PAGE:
Government Watch / Politics

Italy’s Future Prime Minister Adopts Trump-Style Approach to Energy Independence

AMAC Exclusive – By Ben Solis


At a NATO Summit in July 2018, U.S. President Donald Trump raised concerns that Germany had become a “captive of Russia” due to its overreliance on Russian energy, issuing a similar admonition to other Western nations. Though European liberals and the mainstream press scoffed at Trump’s warning, his now-famous statements proved all too prescient four years later as Europe suddenly found itself at Putin’s mercy following the Russian invasion of Ukraine. Now, incoming Italian Prime Minister Giorgia Meloni is determined to follow the Trump model of viewing energy independence as a national security issue and finally break Russia’s energy leverage over Italy and the continent.

Western Europe’s obsession with “green” energy has meant that most countries have shuttered their coal and nuclear power plants in recent years (although many are now reopening old plants in a desperate bid to keep the lights on). Germany, once an energy giant in Europe, was by the time of Trump’s prophetic warning in 2018 importing 70 percent of its energy from Russia, and was in the process of beginning construction on the Nord Stream 2 pipeline. “It should never be allowed to happen,” Trump said at the time.

Austria, Denmark, Finland, and France were also importing more than a quarter of their natural gas supplies from Russia. Italy, meanwhile, relied on Russian suppliers for 39 percent of its natural gas.

Leaders of these nations should have heeded the early warning sign in 2002, when, in the middle of a severe winter, Putin violated a trade deal and cut off natural gas supplies to Poland. Since then, it has been clear that Russia views its energy supplies as an instrument of its foreign policy, and would not hesitate to leverage them in any conflict with the West.

However, few chose to react, and Europe has paid the price for it following Russia’s invasion of Ukraine. Again proving Trump right, Germany was hit hardest when Russia began restricting gas supplies through its Nord Stream pipeline, effectively forcing Germany to the sidelines in the conflict. Apparent sabotage of both pipelines late last month has led to further escalation of the crisis.

Italy, with its geographically central location in Europe and the Mediterranean, is uniquely positioned to emerge as an alternative energy hub – something which the incoming Meloni government made clear they intended to take advantage of soon after their election victory last month. In true Trumpian form, Meloni promised an “Italy First” approach to energy policy at a speech earlier this month in Milan. In her first public outing since being elected, Meloni told a group of farmers and producers that “Italy’s posture must return to…the defense of its national interests.” Notably, the speech came as Russian gas giant Gazprom said it could no longer confirm shipments of liquid natural gas (LNG) to Italy.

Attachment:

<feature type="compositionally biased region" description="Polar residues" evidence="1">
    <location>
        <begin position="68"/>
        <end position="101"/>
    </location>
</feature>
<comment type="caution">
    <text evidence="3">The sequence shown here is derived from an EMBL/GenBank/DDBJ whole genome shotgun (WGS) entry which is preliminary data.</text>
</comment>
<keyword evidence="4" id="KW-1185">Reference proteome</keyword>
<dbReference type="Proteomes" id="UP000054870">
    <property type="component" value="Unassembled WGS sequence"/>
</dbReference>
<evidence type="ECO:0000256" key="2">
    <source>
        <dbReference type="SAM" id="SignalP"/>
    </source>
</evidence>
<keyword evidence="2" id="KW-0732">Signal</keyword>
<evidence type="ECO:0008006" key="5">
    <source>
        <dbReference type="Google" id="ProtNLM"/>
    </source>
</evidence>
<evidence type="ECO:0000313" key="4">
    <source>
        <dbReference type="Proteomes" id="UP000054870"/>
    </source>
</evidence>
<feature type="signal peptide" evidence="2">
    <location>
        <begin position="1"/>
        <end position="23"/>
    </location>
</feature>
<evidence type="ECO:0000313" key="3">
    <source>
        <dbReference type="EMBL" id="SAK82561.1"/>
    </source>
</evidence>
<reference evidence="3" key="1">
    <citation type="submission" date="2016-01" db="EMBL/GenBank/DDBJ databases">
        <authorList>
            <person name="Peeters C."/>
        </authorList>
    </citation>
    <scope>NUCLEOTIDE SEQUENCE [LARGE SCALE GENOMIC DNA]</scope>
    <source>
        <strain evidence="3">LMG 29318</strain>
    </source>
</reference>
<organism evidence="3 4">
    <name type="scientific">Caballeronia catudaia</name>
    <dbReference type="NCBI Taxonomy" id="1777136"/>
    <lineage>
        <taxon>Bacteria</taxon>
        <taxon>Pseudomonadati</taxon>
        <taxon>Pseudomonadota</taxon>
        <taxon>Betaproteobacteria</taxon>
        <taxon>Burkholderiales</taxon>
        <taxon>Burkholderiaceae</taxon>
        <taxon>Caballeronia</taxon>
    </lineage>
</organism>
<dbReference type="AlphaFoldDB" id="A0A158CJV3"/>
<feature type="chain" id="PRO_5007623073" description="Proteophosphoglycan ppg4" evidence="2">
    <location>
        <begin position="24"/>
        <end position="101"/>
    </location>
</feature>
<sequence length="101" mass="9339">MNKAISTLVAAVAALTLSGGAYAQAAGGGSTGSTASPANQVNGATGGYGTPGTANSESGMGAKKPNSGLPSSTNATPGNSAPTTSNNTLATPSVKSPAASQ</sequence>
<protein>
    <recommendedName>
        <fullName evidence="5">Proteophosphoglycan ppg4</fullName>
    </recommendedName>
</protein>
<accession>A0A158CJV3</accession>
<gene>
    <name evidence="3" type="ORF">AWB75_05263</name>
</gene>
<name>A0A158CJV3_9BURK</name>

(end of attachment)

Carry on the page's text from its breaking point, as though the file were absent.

Since the Russian invasion in February, Italy has actively searched for alternative natural gas sources, a mission the Meloni government hopes to expand. Italian energy giant ENI, for example, together with Egypt’s EGAS, has boosted LNG gas production in the Nile Delta. Imports from the Trans-Adriatic Pipeline, which connects Italy with gas fields in Azerbaijan, are set to reach 9 billion cubic meters by the end of the year, an increase of more than 2.5 billion cubic meters since 2021. There are also plans for another trans-Sahara pipeline that will ship gas from 15 African countries to Italy, a project gas-rich Libya is eager to join as well.

Italy can offer Europe more than gas to regain independence from Putin. Italy has ample supplies of methane, which cost Italy around 5 cents per cubic meter to extract and process, compared to 50-70 cents per cubic meter for imported natural gas. Three energy firms now have plans to drill more than 20 new wells under the seabed of the Adriatic and the Strait of Sicily, generating thousands of new jobs and providing much-needed energy independence for Italy and Europe.

Meloni understand that Italy’s success in becoming an energy platform for Europe, will lift countries in North Africa and the Middle East like Lebanon from poverty by restoring hope, peace and economic growth while preventing mass migration. The new President of the Italian Bishops’ Conference, Cardinal Matteo Zuppi, assured the new government of the Italian Bishop’s support of “this humane immigration policy”.

Meloni’s vision of Italy as a dynamic, profitable, reliable, and independent energy hub for Europe contrasts sharply with former German Chancellor Angela Merkel’s failed concept of two pipelines dependent on the Kremlin. Forced to go to the market to replace Russian supplies, Germany has now been compelled to implement price caps on electricity as the country braces for a brutal winter.

Meloni is determined that this will not be Italy’s fate, and that Europe, led by a populist, conservative vision, will never again be reliant on an adversary for something as critical as energy. Though Trump has been out of office for nearly two years, it is clear that his model of governance and energy policy is continuing to have positive ripple effects throughout the world. 

Ben Solis is the pen name of an international affairs journalist, historian, and researcher. 

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3 months ago

meloni was recently made a member of the Aspen institute…I haven’t heard Trump congratulating for her win which was by the way with a mere 26% of total pool as nearly 40% did not go to vote…!! we shall see what she is really up to…

3 months ago

She is a talented and principled politician that may be hard to find these days. I wish our media would devote more time to introduce her in U.S. Parliamentary support for her government exceeded the imaginations of nearly all commentators. Although here they are fixated on her supposed pro-fascism in youth, a claim entirely manufactured by the mainstream media, in Italy and many parts of Europe, she symbolises winning hope for Conservative ideas.